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Alcoholism Linked To Early Onset Dementia

Alcoholism Linked To Early Onset Dementia

Like all of us, you’ve probably heard that alcohol can destroy brain cells and do long-term permanent damage to the body. But now, there is scientific evidence that takes those findings even further. According to new research, people who drink heavily throughout their lifetime have a much higher risk of contracting Early Onset Dementia.

 

These latest stats were published in The Guardian and are based on a study that included over million dementia sufferers. Within that grouping, 38 percent of the diagnoses were directly related to alcohol. When the researchers finished their tally, they concluded that heavy drinkers were three times as likely to develop dementia or memory loss than those who abstain.

 

Previously researchers did have evidence of alcohol’s impact on brain functioning, but they believe this latest study solidifies that fact even more.

 

“We have long known that alcohol is directly neurotoxic, thiamine deficiency in alcoholics devastates memory, alcohol-related conditions such as cirrhosis and epilepsy can damage the brain and that vascular brain damage is accelerated by alcohol,” University College of London researcher Robert Howard told The Guardian. “Surprisingly, we’ve not traditionally considered alcohol and its misuse as an important risk factor for dementia and we were clearly wrong not to have done so.”

 

Many of those involved in the study were quick to point out that even moderate drinking can carry severe risks on the brain. Though there wasn’t definitive evidence that “weekend alcoholics” are at risk for dementia, several signals appeared to point in that direction (based on the research).

 

“Previous research has indicated that even moderate drinking may have a negative impact on brain health and people shouldn’t be under the impression that only drinking to the point of hospitalization carries a risk,” researcher Dr. Sara Imarisio added.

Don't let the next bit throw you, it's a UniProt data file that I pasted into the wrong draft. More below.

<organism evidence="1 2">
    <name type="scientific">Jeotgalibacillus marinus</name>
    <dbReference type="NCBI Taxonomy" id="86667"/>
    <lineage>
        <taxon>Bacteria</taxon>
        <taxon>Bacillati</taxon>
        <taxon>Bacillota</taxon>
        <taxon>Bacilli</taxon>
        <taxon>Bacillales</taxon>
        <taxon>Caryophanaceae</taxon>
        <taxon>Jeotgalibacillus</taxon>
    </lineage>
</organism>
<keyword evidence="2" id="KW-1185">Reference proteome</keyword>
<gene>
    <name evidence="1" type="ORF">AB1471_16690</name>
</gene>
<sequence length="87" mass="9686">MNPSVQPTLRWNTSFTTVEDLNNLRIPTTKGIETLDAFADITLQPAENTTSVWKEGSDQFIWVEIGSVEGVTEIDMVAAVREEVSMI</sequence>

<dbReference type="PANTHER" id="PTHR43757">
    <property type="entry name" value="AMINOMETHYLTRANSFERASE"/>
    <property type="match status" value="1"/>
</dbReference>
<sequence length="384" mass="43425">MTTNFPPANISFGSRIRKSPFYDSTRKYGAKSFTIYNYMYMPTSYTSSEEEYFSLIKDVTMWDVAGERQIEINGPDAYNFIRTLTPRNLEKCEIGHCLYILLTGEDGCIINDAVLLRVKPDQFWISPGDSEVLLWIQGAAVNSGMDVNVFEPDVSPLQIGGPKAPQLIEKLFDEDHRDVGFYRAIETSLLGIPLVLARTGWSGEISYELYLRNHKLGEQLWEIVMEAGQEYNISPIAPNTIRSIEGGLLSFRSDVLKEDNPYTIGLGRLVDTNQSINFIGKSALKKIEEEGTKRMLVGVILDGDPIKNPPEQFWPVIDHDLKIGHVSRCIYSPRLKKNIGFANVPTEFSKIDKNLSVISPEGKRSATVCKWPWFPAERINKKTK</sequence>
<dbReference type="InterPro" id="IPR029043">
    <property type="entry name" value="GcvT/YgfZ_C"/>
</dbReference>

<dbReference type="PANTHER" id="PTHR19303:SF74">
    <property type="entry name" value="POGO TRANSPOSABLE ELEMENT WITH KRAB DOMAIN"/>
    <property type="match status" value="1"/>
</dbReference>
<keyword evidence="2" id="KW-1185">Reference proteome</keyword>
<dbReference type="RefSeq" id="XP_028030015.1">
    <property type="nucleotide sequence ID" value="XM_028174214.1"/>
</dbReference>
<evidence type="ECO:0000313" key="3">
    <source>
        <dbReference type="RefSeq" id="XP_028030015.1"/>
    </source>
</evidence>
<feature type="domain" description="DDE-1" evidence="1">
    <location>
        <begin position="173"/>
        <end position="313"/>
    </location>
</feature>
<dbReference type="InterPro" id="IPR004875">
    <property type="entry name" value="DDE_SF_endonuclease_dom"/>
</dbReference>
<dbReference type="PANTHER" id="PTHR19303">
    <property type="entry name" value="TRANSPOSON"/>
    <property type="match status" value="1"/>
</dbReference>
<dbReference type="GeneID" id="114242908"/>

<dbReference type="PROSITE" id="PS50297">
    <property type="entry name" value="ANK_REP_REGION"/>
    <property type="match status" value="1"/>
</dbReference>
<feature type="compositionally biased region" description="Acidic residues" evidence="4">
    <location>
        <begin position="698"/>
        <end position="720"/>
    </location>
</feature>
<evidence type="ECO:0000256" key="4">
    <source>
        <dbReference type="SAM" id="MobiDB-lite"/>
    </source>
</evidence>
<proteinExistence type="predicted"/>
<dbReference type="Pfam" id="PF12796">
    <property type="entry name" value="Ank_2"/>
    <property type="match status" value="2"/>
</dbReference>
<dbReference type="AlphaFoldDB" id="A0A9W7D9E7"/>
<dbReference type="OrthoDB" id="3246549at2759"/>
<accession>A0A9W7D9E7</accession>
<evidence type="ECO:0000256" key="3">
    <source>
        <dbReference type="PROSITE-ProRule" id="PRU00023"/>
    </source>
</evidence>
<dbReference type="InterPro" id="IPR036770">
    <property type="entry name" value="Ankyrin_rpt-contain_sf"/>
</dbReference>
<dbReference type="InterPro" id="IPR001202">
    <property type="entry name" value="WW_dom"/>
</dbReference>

And regardless of the brain damage, Imarisio warned of the numerous other health dangers associated with alcohol.

 

“Alcohol is a devastating problem, whatever the organ,” she concluded. “Now we can add the brain to the list of liver, kidney and heart… A variety of measures are needed, such as reducing availability, increasing taxation, and banning advertising and marketing of alcohol, alongside early detection and treatment of alcohol use disorders.”

 

In summary, the researchers felt that education and more available treatment programs were essential to curb future alcohol-related dementia cases. It’s a sad fact, but issues like memory loss and Alzheimer’s Disease do seem to be much more prominent today than in previous generations. And if proper recovery tools can help lessen that number, why not spread the word and give people the long-term health that they deserve?

 

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